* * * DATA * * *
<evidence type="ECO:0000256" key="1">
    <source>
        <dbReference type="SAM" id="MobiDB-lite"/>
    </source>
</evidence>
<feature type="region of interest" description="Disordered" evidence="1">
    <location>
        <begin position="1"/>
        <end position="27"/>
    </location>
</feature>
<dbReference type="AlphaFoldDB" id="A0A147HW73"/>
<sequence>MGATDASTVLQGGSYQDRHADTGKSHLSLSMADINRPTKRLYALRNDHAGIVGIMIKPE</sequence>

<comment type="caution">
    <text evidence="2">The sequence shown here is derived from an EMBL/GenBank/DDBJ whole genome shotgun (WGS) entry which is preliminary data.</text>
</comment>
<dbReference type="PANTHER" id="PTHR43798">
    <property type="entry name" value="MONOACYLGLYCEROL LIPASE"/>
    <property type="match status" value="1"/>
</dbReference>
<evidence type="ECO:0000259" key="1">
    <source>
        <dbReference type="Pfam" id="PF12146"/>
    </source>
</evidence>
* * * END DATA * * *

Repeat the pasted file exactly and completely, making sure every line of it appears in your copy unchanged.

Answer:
<evidence type="ECO:0000256" key="1">
    <source>
        <dbReference type="SAM" id="MobiDB-lite"/>
    </source>
</evidence>
<feature type="region of interest" description="Disordered" evidence="1">
    <location>
        <begin position="1"/>
        <end position="27"/>
    </location>
</feature>
<dbReference type="AlphaFoldDB" id="A0A147HW73"/>
<sequence>MGATDASTVLQGGSYQDRHADTGKSHLSLSMADINRPTKRLYALRNDHAGIVGIMIKPE</sequence>

<comment type="caution">
    <text evidence="2">The sequence shown here is derived from an EMBL/GenBank/DDBJ whole genome shotgun (WGS) entry which is preliminary data.</text>
</comment>
<dbReference type="PANTHER" id="PTHR43798">
    <property type="entry name" value="MONOACYLGLYCEROL LIPASE"/>
    <property type="match status" value="1"/>
</dbReference>
<evidence type="ECO:0000259" key="1">
    <source>
        <dbReference type="Pfam" id="PF12146"/>
    </source>
</evidence>